Review Blog

Sep 26 2013

Flora's war by Pamela Rushby

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Ford Street Publishing, 2013 ISBN 9781921665981.
(Age: 11+) Flora's war begins in late 1914 in Cairo, where the somewhat indulged daughter of an Australian archaeologist whose only interest is discovering the antiquities of Ancient Egypt, meets up with her American friend Gwen, quite determined to be 'modern young ladies' of the time now that they are 16 and having 'come out', are afforded much more freedom. Flora's war ends a year later in Cairo where two much more mature young ladies contemplate their future having seen and done much more than 'modern young ladies' should have - in fact having seen and done much more than modern young ladies (or gents) of any generation should have. Cairo in 1914 is not the place Gwen and Flora have known from their annual visits for the excavation season since childhood. Instead of the close-knit expatriate society they know, the riches and richness of the privileged life of hotels where steps are swept as soon as they are stepped upon, and the endless desert stretching to the beckoning pyramids, it is becoming more and more crowded with troops from Britain, Australia and New Zealand and tent cities are springing up. There is an air of expectation that something is going to happen, strengthened by the military's acquisition of their hotels for hospitals and the girls being commandeered to volunteer as helpers in Lady Bellamy's rest and recreation centre - a pavilion in the Ezbekieh Gardens where soldiers on leave will be tempted with tea and table tennis to distract them from the salacious attractions of 'The Wozzer'. The war is acknowledged but it is far away from Egypt, yet still the troop build-up and training continues and the arrival of contingents of Australian nurses is an ominous sign. But, undeterred, Flora and Gwen push on to being modern young women, learning to dance in new ways, smoking cigarettes, hosting spectacular parties, and most importantly for their freedom, learning to drive a car. And it is this skill which takes them to sights, sounds, smells and experiences that no one should ever endure, let alone 16 year-old girls. For, as what we now know as the Gallipoli Campaign begins and intensifies, the war comes to Cairo as tens of thousands of wounded soldiers are evacuated and Flora and Gwen are enmeshed in their care.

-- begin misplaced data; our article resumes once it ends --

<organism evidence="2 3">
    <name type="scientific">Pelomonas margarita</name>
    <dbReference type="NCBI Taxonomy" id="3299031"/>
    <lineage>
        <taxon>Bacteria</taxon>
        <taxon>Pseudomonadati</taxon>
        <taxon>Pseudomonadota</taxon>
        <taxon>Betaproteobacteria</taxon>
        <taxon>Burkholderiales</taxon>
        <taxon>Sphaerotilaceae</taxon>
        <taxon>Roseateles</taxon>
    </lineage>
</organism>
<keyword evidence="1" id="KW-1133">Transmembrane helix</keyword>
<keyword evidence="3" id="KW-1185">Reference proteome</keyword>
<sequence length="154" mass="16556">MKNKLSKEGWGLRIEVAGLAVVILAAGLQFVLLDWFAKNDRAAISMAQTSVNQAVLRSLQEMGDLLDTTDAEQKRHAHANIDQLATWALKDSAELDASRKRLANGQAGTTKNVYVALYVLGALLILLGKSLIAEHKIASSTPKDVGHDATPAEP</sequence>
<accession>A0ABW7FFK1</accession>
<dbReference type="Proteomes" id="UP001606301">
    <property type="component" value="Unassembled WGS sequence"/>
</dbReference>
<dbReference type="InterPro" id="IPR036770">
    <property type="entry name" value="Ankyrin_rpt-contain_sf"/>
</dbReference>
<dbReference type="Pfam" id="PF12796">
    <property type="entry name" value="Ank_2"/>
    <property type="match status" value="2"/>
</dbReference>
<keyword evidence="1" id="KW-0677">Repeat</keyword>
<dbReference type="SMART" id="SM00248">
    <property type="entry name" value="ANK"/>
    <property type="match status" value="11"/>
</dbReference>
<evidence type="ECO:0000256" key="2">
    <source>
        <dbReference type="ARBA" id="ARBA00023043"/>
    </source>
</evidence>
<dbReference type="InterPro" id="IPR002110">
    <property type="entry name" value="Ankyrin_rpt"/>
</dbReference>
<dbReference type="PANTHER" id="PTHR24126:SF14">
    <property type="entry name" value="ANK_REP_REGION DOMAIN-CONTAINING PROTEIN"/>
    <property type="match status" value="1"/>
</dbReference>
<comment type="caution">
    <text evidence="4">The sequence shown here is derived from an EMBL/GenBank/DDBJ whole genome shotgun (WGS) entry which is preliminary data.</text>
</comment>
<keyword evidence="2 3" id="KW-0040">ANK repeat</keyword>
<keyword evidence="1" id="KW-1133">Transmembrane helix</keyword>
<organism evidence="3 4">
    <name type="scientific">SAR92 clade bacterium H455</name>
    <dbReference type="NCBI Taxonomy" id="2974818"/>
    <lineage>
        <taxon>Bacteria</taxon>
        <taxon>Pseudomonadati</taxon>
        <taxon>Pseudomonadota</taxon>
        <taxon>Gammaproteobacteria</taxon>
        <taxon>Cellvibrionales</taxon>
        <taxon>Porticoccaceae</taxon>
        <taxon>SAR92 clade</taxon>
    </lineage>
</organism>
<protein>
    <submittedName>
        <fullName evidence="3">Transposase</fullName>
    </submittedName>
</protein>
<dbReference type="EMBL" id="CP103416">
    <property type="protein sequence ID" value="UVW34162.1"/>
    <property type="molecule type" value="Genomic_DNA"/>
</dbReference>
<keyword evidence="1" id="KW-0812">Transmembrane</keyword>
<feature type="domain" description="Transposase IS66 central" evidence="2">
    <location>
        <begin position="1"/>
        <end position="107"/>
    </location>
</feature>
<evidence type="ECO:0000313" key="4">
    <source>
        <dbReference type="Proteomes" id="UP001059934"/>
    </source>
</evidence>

There have been so many books written about the events of 1915 on the Gallipoli Peninsula, events that have shaped the Australian and New Zealand psyche and spawned the enduring ANZAC spirit of collaboration and rivalry, and as the centenary approaches there will be more. But Flora's war is different - it's written from the perspective of 'what happened next'. We know the facts and figures and stories of the soldiers in the trenches and the bravery, courage and losses, but what happened to those who were injured, those who were evacuated to the hospital ships sitting just offshore? So often the stories stop on the beach. In the notes, the author, Pamela Rushby tells of her journey from reading a story about Australian nurses in 1915 to writing a story of a young civilian volunteer in Egypt, and it is this aspect that makes this novel stand out. Even though Flora Wentworth is fictional, it is nevertheless the story of real people, inspirational people whose story has seldom been told.
Flora's war is an engaging read, written by a hand that knows how to weave light and dark together so that the reader is entertained but also educated. Flora loves her social life and we learn how the social conventions of the time remain paramount - as unmarried young women, their duties are arranged so they cannot see men without their pyjama tops, yet emptying bedpans is acceptable - contrasted against the pathos of young men knowing they may never return from this 'adventure' they signed on for. It paints a picture of a time in history that we all know, that has been rarely seen. Like Boy soldiers by Cliff Green, this is a story that stands above others on this topic for me. My copy will stay on my shelves until my granddaughters are old enough to read it and perhaps understand what their great great grandfather endured.
There are Teachers' notes written by the author and these offer a range of ideas which take this story beyond the realm of a girls' own adventure to a work that has a real place in supporting our students' understanding of this critical piece of Australian history. If you are looking to boost your collection in anticipation of the 1915 centenary of Anzac Day, this should be at the top of your list.
Barbara Braxton

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